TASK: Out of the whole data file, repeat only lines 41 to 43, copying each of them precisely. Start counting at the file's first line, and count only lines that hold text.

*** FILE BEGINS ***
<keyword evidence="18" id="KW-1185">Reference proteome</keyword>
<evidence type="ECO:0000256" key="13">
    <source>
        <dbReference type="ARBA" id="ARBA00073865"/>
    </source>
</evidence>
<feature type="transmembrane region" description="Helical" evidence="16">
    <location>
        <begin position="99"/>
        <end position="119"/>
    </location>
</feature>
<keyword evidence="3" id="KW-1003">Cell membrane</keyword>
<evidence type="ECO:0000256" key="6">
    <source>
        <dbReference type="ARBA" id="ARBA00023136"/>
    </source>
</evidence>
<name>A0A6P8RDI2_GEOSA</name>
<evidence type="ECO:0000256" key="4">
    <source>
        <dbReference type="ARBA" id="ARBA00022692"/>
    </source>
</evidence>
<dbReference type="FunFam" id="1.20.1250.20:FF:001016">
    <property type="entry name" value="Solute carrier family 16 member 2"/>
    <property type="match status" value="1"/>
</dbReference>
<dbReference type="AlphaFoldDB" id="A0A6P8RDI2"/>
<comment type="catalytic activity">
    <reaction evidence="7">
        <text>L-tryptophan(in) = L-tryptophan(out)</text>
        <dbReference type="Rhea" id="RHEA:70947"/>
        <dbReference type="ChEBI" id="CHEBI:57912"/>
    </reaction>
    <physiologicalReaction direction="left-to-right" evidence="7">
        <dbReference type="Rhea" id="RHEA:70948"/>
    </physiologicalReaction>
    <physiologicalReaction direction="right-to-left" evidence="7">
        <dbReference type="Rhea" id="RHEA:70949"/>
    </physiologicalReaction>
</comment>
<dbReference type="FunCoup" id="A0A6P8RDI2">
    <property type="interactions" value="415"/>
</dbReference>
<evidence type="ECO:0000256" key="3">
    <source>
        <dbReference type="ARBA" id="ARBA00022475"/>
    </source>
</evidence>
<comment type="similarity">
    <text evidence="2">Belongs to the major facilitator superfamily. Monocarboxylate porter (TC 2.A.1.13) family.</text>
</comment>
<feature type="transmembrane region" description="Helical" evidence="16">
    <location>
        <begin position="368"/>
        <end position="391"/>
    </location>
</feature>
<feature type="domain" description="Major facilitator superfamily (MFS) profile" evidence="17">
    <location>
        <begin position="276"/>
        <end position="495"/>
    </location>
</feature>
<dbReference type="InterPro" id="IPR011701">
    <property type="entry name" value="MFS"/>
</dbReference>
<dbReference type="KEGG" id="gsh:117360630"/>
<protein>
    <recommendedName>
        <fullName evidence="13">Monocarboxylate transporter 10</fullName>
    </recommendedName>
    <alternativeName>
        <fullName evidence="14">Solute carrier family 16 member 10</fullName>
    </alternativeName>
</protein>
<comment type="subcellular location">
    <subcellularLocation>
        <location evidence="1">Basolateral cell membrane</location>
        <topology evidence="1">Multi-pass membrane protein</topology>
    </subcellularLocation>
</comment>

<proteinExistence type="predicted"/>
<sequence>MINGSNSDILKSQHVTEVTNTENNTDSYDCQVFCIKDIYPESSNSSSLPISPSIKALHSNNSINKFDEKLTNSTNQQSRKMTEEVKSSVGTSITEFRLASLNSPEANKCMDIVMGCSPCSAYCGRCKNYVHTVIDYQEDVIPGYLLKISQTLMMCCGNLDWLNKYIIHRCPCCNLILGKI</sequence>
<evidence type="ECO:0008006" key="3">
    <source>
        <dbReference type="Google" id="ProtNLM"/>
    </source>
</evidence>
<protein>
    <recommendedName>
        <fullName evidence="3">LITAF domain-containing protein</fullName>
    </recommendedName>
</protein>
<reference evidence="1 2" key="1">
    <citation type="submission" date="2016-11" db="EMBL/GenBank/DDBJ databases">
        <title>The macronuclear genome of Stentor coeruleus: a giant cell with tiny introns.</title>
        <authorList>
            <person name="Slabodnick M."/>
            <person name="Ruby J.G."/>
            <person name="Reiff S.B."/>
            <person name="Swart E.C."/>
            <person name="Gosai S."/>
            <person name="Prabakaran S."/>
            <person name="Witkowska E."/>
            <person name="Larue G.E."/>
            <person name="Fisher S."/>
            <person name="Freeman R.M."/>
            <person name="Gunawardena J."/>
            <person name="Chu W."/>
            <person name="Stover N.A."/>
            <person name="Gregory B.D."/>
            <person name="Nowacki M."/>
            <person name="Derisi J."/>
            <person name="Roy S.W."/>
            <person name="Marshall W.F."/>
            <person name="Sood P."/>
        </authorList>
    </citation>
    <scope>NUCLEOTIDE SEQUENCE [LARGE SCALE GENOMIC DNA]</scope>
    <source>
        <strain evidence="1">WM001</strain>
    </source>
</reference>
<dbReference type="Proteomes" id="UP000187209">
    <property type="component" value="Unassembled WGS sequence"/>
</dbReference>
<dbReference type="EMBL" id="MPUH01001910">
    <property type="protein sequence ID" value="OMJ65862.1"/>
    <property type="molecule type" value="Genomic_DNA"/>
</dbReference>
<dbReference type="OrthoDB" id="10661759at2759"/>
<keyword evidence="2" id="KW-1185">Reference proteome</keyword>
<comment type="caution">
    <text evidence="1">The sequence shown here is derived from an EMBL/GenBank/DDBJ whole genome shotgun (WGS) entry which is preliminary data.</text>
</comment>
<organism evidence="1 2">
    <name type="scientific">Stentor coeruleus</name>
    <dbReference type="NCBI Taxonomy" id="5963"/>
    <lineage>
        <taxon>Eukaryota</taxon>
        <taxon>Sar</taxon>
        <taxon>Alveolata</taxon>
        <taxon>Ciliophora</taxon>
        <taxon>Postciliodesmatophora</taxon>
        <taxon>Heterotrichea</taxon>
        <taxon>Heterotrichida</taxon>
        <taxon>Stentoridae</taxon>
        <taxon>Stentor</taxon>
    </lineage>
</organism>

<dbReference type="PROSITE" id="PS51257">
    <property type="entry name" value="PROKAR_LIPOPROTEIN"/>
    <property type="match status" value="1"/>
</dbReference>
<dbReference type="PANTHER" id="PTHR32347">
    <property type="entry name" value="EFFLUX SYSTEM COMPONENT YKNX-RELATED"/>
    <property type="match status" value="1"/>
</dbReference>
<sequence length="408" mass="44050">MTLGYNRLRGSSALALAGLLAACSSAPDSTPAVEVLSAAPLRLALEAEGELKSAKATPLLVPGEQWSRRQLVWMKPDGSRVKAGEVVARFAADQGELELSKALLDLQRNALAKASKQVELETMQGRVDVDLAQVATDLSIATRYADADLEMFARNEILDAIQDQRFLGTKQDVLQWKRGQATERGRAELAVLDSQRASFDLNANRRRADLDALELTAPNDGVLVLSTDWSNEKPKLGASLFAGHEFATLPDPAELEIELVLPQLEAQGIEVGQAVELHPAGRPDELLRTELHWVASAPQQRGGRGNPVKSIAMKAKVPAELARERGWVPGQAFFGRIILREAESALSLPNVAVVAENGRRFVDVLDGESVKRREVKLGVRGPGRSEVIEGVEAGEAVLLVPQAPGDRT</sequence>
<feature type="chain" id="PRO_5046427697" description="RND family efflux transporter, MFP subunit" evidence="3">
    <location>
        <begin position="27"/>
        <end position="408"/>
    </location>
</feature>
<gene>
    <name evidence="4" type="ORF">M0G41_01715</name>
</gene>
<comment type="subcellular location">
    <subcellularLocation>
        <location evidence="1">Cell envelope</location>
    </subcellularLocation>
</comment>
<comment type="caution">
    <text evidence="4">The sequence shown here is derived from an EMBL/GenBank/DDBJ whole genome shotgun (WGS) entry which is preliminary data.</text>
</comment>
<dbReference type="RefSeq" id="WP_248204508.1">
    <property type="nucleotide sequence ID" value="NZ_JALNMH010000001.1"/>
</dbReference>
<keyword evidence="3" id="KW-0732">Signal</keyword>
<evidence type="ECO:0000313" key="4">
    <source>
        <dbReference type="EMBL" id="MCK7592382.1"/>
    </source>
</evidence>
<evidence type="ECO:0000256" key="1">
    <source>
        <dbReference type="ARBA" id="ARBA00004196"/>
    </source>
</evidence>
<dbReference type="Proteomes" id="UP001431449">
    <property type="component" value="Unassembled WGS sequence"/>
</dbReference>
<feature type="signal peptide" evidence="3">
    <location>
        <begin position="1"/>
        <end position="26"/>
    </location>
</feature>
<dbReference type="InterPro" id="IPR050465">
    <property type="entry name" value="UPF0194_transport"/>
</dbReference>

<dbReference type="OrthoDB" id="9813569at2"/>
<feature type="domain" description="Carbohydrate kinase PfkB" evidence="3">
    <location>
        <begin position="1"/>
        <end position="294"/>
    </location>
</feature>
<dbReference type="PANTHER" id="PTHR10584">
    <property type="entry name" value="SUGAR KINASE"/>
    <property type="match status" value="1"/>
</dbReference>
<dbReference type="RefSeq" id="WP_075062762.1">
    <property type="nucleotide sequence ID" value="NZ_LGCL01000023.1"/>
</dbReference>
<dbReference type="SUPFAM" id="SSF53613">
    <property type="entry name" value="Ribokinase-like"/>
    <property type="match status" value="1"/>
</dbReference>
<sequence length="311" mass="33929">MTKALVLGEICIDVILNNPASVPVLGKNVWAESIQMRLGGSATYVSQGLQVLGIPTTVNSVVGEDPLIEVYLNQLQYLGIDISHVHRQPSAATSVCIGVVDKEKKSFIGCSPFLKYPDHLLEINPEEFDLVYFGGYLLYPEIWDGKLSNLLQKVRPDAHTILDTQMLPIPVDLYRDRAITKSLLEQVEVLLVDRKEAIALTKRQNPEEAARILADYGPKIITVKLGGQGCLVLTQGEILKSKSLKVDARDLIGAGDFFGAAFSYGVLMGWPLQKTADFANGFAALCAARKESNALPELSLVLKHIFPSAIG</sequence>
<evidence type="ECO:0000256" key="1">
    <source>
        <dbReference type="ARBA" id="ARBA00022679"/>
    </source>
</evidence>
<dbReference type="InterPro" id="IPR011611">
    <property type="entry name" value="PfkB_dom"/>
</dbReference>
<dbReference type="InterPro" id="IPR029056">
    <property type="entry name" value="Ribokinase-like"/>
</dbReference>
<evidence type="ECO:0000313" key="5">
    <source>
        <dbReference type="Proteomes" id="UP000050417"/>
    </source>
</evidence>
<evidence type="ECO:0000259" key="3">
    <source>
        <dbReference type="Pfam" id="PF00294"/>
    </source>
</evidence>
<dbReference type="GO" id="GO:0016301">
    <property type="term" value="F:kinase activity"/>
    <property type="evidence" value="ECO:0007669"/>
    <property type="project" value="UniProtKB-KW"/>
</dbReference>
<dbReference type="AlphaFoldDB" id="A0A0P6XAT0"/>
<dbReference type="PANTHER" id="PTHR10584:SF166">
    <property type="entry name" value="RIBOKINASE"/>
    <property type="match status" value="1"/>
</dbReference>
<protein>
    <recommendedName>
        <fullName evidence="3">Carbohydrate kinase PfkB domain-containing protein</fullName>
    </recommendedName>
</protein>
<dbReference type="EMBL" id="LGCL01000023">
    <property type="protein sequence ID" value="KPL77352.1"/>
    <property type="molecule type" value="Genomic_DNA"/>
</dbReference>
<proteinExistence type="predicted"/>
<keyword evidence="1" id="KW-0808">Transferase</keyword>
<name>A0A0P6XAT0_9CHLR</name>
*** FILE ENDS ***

    </physiologicalReaction>
</comment>
<dbReference type="FunCoup" id="A0A6P8RDI2">